Monitoring: The recording and reporting of online activity, usually through software, which may log a history of all Internet use, or just of inappropriate use. Netiquette: “Network etiquette.” The unofficial rules of accepted, proper online social conduct. Network: Two or more computers connected so that they can communicate with each other. Newbie: Someone who is new to, and inexperienced with, an Internet activity or technology. Also referred to as a newb, n00b, nob, noob, or nub. Offender: The one who instigates online social cruelty. Also known as the “aggressor.” Profile: When considered in the context of online social networking, this is a user-customized page that represents that person. Here, a person’s background, interests, and friends are listed to reflect who that person is or how that person would like to be seen. Pictures, biographical and contact information, and other interesting facts about the user are often included as well. Proxy: Software or a website that allows one’s Internet connection to be routed or tunneled through a different connection or site. If a user’s computer is blocked from accessing certain websites or programs, the user could employ a proxy to redirect the connection to that site or program. For example, if a software filter prohibits a user from directly visiting Facbook, a proxy website could be used to circumvent the filter and provide access. School Climate: The quality, character, social atmosphere, and ‘feel’ of the school, mostly exhibited by patterns of behavior and interactions among and between students and school personnel. Screenshot: An image that is captured of what is shown on a phone, tablet, or computer screen. Secret: An app that gives users the ability to share what they are thinking and feeling with friends from their phone’s contact list, while remaining anonymous. Sexting: The sending or receiving of sexually-explicit or sexually-suggestive images or video via phone or the Internet. Shoulder Surfing: Peering over the shoulder of someone to see the contents on that person’s computer, tablet, or phone screen. SMS: Acronym that stands for: “Short Message Service.” A communications protocol that allows short (160 characters or less) text messages over cell phone. Snapchat: An app that allows users to share pictures and videos with friends from their contact list, which can only be viewed for a period of between 1 to 10 seconds before disappearing. See also, “snaps.” Snaps: Pictures or videos sent between users on Snapchat. Social Networking Sites: Online services that bring together people by organizing them around a common interest and providing an interactive environment of photos, blogs, user profiles, and messaging systems. Examples include Facebook and Instagram. Spam: Unsolicited electronic mail—usually commercial in nature—sent from someone unknown to the recipient. Tablet: A mobile computing device growing in adoption and popularity. They are smaller than a laptop and bigger than a smartphone, and provide much of the same functionality as both. 4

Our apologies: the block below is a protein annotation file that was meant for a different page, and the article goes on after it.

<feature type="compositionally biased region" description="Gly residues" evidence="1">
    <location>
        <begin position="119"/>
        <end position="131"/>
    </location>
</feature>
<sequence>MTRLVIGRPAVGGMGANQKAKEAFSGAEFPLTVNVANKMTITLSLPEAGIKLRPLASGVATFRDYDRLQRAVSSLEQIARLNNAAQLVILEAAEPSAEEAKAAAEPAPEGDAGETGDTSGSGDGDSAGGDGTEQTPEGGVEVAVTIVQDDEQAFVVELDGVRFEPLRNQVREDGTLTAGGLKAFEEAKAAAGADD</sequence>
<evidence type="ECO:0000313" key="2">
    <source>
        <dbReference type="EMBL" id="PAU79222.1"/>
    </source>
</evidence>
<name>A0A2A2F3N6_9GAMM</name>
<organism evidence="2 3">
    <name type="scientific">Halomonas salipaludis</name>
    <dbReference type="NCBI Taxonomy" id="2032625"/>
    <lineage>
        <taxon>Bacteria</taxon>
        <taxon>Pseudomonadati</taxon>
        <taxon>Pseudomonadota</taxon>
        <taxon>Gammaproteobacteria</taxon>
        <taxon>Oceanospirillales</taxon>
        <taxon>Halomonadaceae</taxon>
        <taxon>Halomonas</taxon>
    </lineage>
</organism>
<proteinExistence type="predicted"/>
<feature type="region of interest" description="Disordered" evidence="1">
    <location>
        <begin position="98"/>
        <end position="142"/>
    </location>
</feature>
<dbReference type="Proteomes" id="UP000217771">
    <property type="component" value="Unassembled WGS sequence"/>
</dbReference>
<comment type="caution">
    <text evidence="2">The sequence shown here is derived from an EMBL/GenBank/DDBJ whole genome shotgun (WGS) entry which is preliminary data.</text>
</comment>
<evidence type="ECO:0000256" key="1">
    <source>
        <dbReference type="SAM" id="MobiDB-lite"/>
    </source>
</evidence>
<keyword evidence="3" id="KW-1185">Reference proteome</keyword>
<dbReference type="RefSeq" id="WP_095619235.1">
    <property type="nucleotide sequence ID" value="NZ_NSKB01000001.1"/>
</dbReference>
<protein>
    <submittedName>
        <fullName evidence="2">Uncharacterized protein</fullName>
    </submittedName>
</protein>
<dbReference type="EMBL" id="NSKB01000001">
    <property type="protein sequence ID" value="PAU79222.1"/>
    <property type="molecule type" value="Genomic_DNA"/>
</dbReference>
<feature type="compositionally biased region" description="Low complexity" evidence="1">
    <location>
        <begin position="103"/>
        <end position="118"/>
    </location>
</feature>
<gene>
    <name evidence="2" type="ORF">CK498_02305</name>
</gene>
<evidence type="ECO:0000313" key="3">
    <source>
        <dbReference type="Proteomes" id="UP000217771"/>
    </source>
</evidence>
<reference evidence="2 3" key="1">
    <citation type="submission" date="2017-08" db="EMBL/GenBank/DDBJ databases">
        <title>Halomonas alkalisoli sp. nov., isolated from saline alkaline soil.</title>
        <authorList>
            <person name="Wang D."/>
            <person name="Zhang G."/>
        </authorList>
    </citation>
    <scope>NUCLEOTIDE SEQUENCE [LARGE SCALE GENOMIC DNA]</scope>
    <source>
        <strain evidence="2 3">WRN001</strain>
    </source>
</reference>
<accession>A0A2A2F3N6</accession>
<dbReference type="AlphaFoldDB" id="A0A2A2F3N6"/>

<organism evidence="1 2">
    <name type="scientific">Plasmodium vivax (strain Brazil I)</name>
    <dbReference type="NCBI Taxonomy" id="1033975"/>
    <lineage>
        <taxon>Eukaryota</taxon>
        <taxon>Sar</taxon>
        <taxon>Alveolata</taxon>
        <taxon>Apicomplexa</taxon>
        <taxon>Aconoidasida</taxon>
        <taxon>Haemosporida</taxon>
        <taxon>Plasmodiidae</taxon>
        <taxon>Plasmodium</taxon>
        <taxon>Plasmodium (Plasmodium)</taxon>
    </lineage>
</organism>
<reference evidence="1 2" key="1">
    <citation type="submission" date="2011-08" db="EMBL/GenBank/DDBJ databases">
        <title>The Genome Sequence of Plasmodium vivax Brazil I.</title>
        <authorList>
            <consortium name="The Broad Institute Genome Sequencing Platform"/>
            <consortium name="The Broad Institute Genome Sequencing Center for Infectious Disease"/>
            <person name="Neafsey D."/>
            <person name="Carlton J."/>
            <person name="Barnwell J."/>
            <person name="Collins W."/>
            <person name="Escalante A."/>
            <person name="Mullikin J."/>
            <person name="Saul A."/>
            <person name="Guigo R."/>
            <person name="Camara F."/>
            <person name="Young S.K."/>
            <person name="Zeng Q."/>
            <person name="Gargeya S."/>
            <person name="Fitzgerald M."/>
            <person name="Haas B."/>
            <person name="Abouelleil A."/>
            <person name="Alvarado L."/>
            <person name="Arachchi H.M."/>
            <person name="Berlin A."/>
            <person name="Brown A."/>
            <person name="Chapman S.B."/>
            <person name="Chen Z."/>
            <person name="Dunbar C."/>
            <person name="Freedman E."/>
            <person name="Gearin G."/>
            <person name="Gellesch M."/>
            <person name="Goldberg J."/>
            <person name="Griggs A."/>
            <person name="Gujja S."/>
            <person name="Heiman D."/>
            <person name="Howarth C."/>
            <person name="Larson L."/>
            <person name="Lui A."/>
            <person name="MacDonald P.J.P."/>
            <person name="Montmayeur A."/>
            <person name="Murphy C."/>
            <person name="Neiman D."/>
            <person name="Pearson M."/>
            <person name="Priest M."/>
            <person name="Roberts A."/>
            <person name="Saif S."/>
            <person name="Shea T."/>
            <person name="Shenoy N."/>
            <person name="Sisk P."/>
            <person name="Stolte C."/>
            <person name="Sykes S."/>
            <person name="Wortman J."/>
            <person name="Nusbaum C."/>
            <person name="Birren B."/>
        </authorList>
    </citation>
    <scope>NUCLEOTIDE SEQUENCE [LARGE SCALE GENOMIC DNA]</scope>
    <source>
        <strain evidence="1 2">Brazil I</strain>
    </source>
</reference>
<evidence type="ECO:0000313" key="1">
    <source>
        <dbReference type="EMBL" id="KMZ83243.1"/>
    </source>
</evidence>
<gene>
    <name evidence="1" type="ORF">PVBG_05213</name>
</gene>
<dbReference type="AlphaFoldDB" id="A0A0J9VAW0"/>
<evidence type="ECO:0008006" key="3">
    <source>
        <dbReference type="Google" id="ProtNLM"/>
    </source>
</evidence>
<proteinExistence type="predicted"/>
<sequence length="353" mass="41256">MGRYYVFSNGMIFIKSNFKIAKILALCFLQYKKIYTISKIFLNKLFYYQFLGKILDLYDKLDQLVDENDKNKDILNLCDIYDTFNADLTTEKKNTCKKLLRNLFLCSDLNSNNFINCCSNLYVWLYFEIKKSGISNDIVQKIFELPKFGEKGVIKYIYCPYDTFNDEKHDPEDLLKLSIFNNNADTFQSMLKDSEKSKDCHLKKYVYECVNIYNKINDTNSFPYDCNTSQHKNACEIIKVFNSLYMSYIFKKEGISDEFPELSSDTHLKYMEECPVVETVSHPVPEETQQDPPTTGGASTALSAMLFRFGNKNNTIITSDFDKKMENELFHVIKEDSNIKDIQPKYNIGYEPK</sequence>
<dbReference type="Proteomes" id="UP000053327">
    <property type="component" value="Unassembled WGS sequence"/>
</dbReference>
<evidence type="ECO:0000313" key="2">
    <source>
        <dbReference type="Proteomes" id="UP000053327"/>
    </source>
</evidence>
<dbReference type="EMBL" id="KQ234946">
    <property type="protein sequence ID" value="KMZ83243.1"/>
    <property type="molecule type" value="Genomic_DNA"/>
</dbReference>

Texting: Sending short messages via phone. Threat: Making a statement of taking an action that implies or suggests harm to someone else. Tinder: An online dating app that allows people to be matched based on physical attraction. It initially finds potential matches based on filters like gender and location. If two users like each other’s pictures, they are able to chat. Trolling: Deliberately and disingenuously posting information to entice genuinely helpful people to respond (often emotionally). Often done to inflame or provoke others. Tweet: A short (140 character [or less]) message posted on Twitter. Twitter: Social networking service that allows users to tell their friends or “followers,” what they are doing using 140 characters. See also, “tweet.” Victim: The person who is on the receiving end of online social cruelty. Also known as the “target.” Vine: A video app owned by Twitter that allows users to capture moments in six seconds and share them with others. VoIP: Acronym that stands for: “Voice over Internet Protocol.” The transmission of voice over an Internet connection. Allows users to make phone calls using the Internet instead of a phone line. Web: Short for “World Wide Web” and representing the sites and pages linked together via the Internet. Whisper: An app that allows users to share their secrets anonymously with other users using text and images. Individuals input their secret (or another self-disclosing message) into the app, select a relevant picture as a background, and then post it for others to like, comment on, and share with others. Wireless: Communications in which electromagnetic waves carry a signal through space rather than along a wire. Refers primarily to wireless Internet access (Wi-Fi) available in an increasing number of places. Wireless Device: Electronic devices that can access the Internet without being physically attached by a cable or data line.

Sameer Hinduja, Ph.D. is a professor at Florida Atlantic University and Justin W. Patchin, Ph.D. is a professor at the University of Wisconsin-Eau Claire. Together, they lecture across the United States and abroad on the causes and consequences of cyberbullying and offer comprehensive workshops for parents, teachers, counselors, mental health professionals, law enforcement, youth and others concerned with addressing and preventing online aggression. The Cyberbullying Research Center is dedicated to providing up-to-date information about the nature, extent, causes, and consequences of cyberbullying among adolescents. For more information, visit © 2014 Cyberbullying Research Center - Sameer Hinduja and Justin W. Patchin. Permission for duplication provided for non-profit educational purposes.